Port Arthur ‘Ghost’ tenants in Section 8 housing meant taxpayer dollars for landlord

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Port Arthur

The owner of a multifamily Section 8 housing facility in Port Arthur, Texas “assisted at least 82 tenants who were either ineligible for assistance because they did not exist or the tenant eligibility and the unit physical condition standards could not be supported,” a Housing and Urban Development audit found.

According to the audit, the owner and former management agent lacked oversight of the staff who ran the Villa Main apartment complex. These employees falsified tenant eligibility, did not properly verify tenant income and failed to inspect the units as required by HUD.

As a result, HUD paid the owner $534,741 in subsidies for ineligible “ghost” tenants.

From the audit, which shows how the deceitful operation functioned:

After the Section 8 tenant moved out of unit 150 in 2011, Villa Main continued to use her personal identification information to collect HUD housing subsidies for that unit through April 2016.

A different tenant confirmed that she lived in unit 150 and paid full rent by cash or money orders. However, the tenant file showed that this tenant lived in unit 108 and not unit 150 as stated by the tenant.

Our review of utility records confirmed that utilities for unit 150 were in this tenant’s name from December 2011 through April 2016. In this case, the onsite managers used the tenant’s personal identification information to collect the HUD subsidy for unit 108, while the tenant paid full rent for unit 150, which HUD also subsidized the entire time the tenant lived there.

The tenant said she did not know she had applied for Section 8 and that she currently owned a house and business and knew she did not qualify for the program. Further, the tenant confirmed that signatures on 2014 and 2015 tenant recertifications for unit 108 were not her signature.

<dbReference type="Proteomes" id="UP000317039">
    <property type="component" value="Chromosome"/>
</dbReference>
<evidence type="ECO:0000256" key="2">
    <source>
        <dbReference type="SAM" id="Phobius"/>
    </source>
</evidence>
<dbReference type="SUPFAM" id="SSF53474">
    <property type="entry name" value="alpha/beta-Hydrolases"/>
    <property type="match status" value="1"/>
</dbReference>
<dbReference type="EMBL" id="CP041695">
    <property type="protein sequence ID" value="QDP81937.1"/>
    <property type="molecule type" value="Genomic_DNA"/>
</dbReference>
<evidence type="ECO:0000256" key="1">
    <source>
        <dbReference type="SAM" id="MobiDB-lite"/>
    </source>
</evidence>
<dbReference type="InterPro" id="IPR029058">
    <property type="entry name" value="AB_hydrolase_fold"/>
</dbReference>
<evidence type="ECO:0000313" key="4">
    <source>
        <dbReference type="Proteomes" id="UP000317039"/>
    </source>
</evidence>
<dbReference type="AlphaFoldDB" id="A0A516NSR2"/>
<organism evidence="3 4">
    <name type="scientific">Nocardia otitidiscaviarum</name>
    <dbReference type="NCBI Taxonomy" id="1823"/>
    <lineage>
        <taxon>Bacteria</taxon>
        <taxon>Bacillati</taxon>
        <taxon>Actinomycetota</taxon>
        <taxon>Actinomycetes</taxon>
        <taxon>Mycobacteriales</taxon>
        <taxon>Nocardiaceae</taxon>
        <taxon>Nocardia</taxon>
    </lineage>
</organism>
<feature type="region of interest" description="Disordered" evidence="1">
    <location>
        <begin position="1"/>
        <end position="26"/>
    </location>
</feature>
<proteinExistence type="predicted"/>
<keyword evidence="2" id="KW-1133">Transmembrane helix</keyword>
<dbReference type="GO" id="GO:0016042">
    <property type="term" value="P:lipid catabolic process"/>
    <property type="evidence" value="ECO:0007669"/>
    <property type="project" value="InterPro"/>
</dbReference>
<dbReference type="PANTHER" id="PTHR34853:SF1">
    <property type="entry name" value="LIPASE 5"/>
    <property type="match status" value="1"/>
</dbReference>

Also, the owner billed HUD for at least 43 tenants whose eligibility it could not support, according to the audit. The auditor’s review of 34 tenant files showed that all of the files contained deficiencies. Two more tenants confirmed with auditors that their income was falsified.

Rosalba Sanchez, the assistant manager at Villa Main apartments, was charged with theft of public money, according to court documents. She pleaded guilty last year and was sentenced to 20 months in prison.

Trent Seibert can be reached at [email protected] or atr 832-258-6119.

20 COMMENTS

  1. I use to spray these apt, and I knew they had some shady shit going on, from the way the let some of the tenants live. No power for months or years and they didn’t do inspections or would just show the good ones and never took what I had to say in consideration. Now you in jail guh

  2. The office personnel at Villa Main has been full of crooks since I was a child and lived there with my parents (1989-1992). Charges should be brought against them all.
    Damn Shame…

  3. She was sentenced to 20 months in jail so that when she gets out she can do it again. There is no accountability in our government and welfare fraud is everywhere. Nothing is ever done about real fraud.

  4. This scam has become so common that all property owners should be notified (a change in law if necessary) that any abuse of HUD .. whether this example or some other abuse .. will result in immediate confiscation of said property and a public auctioning off of it within 60 days … and, that no-one ever remotely previously associated with this property is not allowed to participate in the auction. … And, the proceeds from said auction are then retained by HUD to be used for verified housing assistance.

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